One of the biggest differences between DW Link and Horst Link suspension systems is how they handle anti-squat and traction. DW Link suspension is known for its efficiency and anti-squat characteristics, which can help to maintain traction and keep the bike stable during acceleration. Horst Link suspension, on the other hand, is known for its excellent small bump sensitivity and linear suspension feel.
Another factor to consider is the level of progressivity in the suspension design. DW Link suspension tends to have a more progressive feel, which can be beneficial for aggressive riding and hitting big jumps. Horst Link suspension, on the other hand, is known for its more linear feel, which can be advantageous for smoother, more technical terrain.
Stiffness is another area where the two designs differ. DW Link suspension tends to be stiffer, which can be beneficial for more aggressive riding and hitting bigger features. Horst Link suspension, on the other hand, tends to be more forgiving and can provide a smoother ride.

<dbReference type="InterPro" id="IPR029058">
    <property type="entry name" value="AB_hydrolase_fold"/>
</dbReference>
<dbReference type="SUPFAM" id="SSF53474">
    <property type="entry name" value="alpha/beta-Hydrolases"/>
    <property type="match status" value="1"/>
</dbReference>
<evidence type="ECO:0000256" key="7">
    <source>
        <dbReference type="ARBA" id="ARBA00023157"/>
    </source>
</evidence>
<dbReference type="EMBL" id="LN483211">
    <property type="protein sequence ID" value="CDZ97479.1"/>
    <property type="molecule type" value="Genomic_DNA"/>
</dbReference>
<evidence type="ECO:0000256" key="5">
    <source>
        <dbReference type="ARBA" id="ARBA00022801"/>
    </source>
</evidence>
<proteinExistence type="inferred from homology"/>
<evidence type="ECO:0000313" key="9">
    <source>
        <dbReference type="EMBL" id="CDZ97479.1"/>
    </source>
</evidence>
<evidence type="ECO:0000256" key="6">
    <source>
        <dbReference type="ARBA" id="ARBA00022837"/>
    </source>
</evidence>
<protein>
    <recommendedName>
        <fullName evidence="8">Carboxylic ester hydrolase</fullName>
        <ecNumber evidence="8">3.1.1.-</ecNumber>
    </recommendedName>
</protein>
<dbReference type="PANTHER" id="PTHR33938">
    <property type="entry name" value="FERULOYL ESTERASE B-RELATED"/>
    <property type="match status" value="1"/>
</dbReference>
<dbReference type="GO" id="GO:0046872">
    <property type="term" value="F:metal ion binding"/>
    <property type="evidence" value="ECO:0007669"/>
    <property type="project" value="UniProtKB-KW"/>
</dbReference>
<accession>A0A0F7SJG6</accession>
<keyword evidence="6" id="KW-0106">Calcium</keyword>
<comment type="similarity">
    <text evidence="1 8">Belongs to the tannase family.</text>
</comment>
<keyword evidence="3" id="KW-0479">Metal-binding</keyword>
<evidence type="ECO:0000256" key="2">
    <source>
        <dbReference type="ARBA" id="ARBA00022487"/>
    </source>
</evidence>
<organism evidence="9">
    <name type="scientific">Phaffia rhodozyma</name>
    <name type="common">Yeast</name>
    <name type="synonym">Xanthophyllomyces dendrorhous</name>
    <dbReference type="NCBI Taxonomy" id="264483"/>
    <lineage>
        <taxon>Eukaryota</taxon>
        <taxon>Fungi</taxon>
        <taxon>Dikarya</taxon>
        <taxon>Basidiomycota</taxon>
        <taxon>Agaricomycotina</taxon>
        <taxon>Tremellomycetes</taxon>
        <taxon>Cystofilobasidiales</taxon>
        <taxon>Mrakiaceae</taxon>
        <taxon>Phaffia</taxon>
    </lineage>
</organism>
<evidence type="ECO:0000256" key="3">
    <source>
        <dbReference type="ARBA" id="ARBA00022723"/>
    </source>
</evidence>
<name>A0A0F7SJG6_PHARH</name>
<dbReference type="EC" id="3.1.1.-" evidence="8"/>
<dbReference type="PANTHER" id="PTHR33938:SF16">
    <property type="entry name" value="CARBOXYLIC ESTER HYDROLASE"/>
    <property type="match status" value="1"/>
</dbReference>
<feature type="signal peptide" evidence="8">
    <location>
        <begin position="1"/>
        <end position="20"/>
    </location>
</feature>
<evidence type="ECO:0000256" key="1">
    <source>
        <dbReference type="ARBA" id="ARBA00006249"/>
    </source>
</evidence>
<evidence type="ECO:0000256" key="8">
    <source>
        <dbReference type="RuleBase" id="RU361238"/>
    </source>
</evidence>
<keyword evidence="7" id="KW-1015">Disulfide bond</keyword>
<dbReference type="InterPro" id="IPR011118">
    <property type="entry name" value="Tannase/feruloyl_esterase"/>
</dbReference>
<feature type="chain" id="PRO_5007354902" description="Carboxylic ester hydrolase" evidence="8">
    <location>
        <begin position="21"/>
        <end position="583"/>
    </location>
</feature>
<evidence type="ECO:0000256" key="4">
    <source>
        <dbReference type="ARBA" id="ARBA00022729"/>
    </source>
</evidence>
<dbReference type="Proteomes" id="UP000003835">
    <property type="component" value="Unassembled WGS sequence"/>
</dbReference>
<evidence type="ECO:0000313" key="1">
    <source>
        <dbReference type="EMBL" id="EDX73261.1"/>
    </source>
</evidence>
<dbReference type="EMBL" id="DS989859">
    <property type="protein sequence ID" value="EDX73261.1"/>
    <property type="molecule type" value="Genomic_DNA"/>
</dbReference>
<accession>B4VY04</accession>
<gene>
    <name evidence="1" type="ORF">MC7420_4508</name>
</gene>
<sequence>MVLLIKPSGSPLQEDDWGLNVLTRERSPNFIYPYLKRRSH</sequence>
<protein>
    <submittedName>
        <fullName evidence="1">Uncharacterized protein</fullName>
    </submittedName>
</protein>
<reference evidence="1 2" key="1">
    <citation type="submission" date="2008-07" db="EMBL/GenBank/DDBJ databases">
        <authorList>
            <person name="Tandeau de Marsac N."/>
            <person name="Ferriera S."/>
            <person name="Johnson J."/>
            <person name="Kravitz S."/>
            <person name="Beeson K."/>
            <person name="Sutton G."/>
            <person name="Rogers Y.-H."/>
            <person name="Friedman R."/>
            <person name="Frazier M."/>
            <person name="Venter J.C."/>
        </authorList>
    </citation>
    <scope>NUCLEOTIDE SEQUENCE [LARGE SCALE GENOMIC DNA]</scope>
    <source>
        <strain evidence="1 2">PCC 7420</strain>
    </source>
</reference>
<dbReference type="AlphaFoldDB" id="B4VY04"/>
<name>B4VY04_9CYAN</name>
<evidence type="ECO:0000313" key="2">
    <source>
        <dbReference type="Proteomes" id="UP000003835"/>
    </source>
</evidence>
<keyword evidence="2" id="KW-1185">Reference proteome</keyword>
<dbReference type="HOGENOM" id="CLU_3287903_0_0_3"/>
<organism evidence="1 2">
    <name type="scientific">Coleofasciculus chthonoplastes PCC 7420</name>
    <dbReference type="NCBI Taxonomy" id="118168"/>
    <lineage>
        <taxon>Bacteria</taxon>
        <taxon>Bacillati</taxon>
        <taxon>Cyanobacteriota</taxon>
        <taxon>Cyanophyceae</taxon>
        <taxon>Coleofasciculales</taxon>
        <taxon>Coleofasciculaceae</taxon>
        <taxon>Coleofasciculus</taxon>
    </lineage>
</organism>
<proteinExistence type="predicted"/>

When it comes to maintenance, both DW Link and Horst Link suspension systems have their pros and cons. DW Link suspension has more moving parts than Horst Link suspension, which can make it more difficult to maintain. However, DW Link suspension is also more independent of braking forces, which can help to maintain traction and stability when braking.
Horst Link suspension has fewer moving parts than DW Link suspension, which can make it easier to maintain. However, Horst Link suspension is more susceptible to brake jack, which can cause the suspension to stiffen up under hard braking. This can lead to a loss of traction and control, especially in technical terrain.
Overall, both DW Link and Horst Link suspension systems are excellent choices for trail bikes. The choice between the two designs ultimately comes down to a compromise between efficiency, small bump sensitivity, and maintenance considerations.
Other Suspension Designs
Aside from the DW-Link and Horst Link suspension designs, there are other suspension designs that you might come across when shopping for a mountain bike. In this section, we will briefly cover three popular suspension designs: Single Pivot Suspension, Virtual Pivot Point Suspension, and Maestro Suspension.